Hina ignored him. The moon, a luminous perfect circle, rose above the horizon.
Her husband, frustrated by her disobedience, kicked sand on her and stomped back to their hut.
Hina watched the moon climb, climb, climb, higher, higher and higher into the sky.
She heard the birds settling in for the night with the rustling of leaves and squawks of their chicks. She felt the cool evening breeze sooth her sunburned cheeks. The ocean whispered, hush, hush, hush, as the waves caressed the shore.
The moon shone bright against the dark sky. A rainbow ring circled it.
“The moon,” whispered Hina. “I want to go to the moon and rest.” As she said the last word the rainbow uncoiled itself and the end landed in the sand at her feet.
“One moment,” Hina whispered, filled with energy.
She ran to her hut, emptied the calabash gourd and filled it with her favorite possessions–a favorite shell, her daughter’s doll, her son’s carved turtle.
She pulled off her plain páu skirt and pulled a beautiful one from her pile. Hina had dyed it vibrant yellow using the roots of the olena and noni. She had carved a plumeria flower on a bamboo stick and stamped the cloth with purple flowers made with dye from sea urchin ink. In the center of each flower she had sewn a puka shell. The páu was scented with sandalwood bark. She had made it for the richest woman in the village. As she wrapped it around herself, she stood tall and knew that she deserved to feel beautiful and valued.
“Where are you going in that skirt?” Her husband stood up from the corner where he lay. “I don’t remember you asking my permission to go visiting.”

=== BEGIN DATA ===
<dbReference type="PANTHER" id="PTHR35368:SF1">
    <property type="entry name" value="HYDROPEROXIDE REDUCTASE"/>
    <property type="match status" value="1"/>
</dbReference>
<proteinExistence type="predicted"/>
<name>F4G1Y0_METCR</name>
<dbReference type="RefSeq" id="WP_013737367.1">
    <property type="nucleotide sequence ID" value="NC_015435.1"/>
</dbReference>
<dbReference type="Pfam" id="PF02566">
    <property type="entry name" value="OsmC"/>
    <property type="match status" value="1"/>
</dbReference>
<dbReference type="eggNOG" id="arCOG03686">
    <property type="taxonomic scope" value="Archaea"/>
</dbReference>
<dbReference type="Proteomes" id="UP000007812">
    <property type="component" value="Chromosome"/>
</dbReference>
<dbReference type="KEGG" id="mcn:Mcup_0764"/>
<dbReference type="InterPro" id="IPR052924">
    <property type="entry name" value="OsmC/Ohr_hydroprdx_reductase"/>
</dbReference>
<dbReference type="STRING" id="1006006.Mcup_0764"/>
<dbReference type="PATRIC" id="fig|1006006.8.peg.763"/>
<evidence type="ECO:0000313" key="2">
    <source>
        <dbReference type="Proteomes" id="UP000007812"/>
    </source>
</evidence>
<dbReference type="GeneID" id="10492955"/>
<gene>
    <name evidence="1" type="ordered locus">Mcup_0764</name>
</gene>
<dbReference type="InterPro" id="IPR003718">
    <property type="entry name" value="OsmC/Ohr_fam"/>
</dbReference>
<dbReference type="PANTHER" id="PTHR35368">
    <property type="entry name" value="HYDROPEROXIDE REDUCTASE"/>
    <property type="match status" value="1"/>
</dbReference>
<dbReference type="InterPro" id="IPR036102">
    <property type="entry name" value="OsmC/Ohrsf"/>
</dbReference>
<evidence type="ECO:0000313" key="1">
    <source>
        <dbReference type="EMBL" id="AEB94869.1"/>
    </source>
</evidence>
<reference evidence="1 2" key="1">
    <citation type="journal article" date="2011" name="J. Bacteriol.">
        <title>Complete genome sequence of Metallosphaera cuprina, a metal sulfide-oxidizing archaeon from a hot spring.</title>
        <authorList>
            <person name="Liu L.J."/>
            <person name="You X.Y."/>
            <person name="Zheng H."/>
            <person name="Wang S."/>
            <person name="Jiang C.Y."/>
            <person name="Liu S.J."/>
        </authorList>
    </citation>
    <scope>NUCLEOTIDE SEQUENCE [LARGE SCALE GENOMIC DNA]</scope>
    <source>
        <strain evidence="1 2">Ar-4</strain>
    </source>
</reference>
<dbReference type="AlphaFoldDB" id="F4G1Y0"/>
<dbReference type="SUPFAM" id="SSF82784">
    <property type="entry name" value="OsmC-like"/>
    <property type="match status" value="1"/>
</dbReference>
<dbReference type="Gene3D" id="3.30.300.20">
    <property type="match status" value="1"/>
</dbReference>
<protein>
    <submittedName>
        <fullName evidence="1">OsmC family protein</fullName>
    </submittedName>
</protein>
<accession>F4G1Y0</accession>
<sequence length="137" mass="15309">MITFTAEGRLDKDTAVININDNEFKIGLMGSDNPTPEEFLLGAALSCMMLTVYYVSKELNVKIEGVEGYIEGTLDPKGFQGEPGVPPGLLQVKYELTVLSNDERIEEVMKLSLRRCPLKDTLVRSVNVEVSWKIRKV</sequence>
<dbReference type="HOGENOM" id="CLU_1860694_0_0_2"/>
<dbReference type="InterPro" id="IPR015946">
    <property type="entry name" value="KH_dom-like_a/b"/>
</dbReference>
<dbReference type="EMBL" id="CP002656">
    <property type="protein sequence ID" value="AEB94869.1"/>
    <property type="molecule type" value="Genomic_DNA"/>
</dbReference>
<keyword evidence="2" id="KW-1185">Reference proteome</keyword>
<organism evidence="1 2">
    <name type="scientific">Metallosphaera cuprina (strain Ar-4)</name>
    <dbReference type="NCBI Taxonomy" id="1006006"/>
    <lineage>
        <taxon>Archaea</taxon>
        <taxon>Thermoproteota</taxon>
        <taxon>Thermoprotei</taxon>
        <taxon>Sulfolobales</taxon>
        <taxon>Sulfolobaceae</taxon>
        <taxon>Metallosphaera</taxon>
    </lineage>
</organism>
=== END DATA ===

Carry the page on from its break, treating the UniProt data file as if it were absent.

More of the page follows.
Without sparing him a glance, Hina picked up her calabash gourd and raced to the beach.
She began to climb the rainbow towards the moon. She heard her husband shouting but leaned forward and climbed faster. Her husband jumped up and grabbed her foot. He pulled. Hina fell, but she grasped the edges of the rainbow and hung on. He yanked, twisted and squeezed her foot in his cruel grip.
She felt herself slipping, down, down, down to the beach and her husband. She screamed in the silent night and used her free foot to kick him in the nose. He let go and fell back. Gasping, Hina pulled herself upright. Her foot was mangled and she winced with each step. Hina ignored the pain and crept up the rainbow.
The breeze cooled the sweat on her brow and the glow of the moon beckoned her, urging her to keep climbing.
At last, Hina reached the moon. She set down her gord and looked down at Earth. It was beautiful up here, far away from her husband and her unending work.
She settled herself into a crater, her lame foot raised to ease the pain, and the moon dust making a soft cushion. The moonglow enveloped her, like a feathered ‘ahu’ula, the cape reserved for royalty. She sighed with peace. No more would her mallet beat out its sad chant. The silence of the night is proof that she is resting.
She is up there still. The Hawaiian’s gave her a new name, “Lono Moku” or “Lame Lono.” On the next full moon, look up and you can see her, the Woman in the Moon–calabash at her side, resting.